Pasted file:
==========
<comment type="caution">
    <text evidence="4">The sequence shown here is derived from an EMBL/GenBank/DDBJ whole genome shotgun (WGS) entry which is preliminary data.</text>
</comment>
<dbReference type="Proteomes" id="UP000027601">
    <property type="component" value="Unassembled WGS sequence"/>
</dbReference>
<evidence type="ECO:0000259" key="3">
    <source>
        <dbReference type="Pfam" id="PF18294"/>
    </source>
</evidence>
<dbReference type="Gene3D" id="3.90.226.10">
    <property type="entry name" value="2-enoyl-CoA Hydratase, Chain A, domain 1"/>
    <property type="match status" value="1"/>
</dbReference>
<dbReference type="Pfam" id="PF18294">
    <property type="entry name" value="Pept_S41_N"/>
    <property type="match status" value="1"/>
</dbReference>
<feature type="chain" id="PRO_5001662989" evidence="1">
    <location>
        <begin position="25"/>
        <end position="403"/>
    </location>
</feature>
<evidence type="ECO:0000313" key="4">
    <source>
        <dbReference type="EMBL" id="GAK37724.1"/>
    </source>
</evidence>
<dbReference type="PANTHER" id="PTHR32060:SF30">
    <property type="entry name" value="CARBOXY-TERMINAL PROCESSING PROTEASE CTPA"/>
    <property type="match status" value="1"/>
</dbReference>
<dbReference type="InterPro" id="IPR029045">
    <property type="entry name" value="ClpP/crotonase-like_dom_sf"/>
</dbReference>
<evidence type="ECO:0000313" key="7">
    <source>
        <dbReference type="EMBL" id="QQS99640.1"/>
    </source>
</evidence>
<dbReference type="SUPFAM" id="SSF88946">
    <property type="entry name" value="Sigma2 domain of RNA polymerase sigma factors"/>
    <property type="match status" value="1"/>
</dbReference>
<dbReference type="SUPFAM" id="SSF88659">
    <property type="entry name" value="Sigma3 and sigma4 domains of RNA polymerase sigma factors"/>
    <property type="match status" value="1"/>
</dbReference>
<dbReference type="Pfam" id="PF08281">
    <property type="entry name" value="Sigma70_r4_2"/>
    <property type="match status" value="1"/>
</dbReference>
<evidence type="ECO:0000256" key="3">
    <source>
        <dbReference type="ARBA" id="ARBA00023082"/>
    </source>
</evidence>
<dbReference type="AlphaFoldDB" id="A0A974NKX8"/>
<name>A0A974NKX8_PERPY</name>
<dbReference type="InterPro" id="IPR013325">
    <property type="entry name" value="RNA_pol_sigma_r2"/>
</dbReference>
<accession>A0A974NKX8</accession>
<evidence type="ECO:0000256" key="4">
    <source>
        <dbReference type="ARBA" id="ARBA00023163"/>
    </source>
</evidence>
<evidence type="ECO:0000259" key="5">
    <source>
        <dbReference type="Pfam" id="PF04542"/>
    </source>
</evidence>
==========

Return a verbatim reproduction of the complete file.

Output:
<comment type="caution">
    <text evidence="4">The sequence shown here is derived from an EMBL/GenBank/DDBJ whole genome shotgun (WGS) entry which is preliminary data.</text>
</comment>
<dbReference type="Proteomes" id="UP000027601">
    <property type="component" value="Unassembled WGS sequence"/>
</dbReference>
<evidence type="ECO:0000259" key="3">
    <source>
        <dbReference type="Pfam" id="PF18294"/>
    </source>
</evidence>
<dbReference type="Gene3D" id="3.90.226.10">
    <property type="entry name" value="2-enoyl-CoA Hydratase, Chain A, domain 1"/>
    <property type="match status" value="1"/>
</dbReference>
<dbReference type="Pfam" id="PF18294">
    <property type="entry name" value="Pept_S41_N"/>
    <property type="match status" value="1"/>
</dbReference>
<feature type="chain" id="PRO_5001662989" evidence="1">
    <location>
        <begin position="25"/>
        <end position="403"/>
    </location>
</feature>
<evidence type="ECO:0000313" key="4">
    <source>
        <dbReference type="EMBL" id="GAK37724.1"/>
    </source>
</evidence>
<dbReference type="PANTHER" id="PTHR32060:SF30">
    <property type="entry name" value="CARBOXY-TERMINAL PROCESSING PROTEASE CTPA"/>
    <property type="match status" value="1"/>
</dbReference>
<dbReference type="InterPro" id="IPR029045">
    <property type="entry name" value="ClpP/crotonase-like_dom_sf"/>
</dbReference>
<evidence type="ECO:0000313" key="7">
    <source>
        <dbReference type="EMBL" id="QQS99640.1"/>
    </source>
</evidence>
<dbReference type="SUPFAM" id="SSF88946">
    <property type="entry name" value="Sigma2 domain of RNA polymerase sigma factors"/>
    <property type="match status" value="1"/>
</dbReference>
<dbReference type="SUPFAM" id="SSF88659">
    <property type="entry name" value="Sigma3 and sigma4 domains of RNA polymerase sigma factors"/>
    <property type="match status" value="1"/>
</dbReference>
<dbReference type="Pfam" id="PF08281">
    <property type="entry name" value="Sigma70_r4_2"/>
    <property type="match status" value="1"/>
</dbReference>
<evidence type="ECO:0000256" key="3">
    <source>
        <dbReference type="ARBA" id="ARBA00023082"/>
    </source>
</evidence>
<dbReference type="AlphaFoldDB" id="A0A974NKX8"/>
<name>A0A974NKX8_PERPY</name>
<dbReference type="InterPro" id="IPR013325">
    <property type="entry name" value="RNA_pol_sigma_r2"/>
</dbReference>
<accession>A0A974NKX8</accession>
<evidence type="ECO:0000256" key="4">
    <source>
        <dbReference type="ARBA" id="ARBA00023163"/>
    </source>
</evidence>
<evidence type="ECO:0000259" key="5">
    <source>
        <dbReference type="Pfam" id="PF04542"/>
    </source>
</evidence>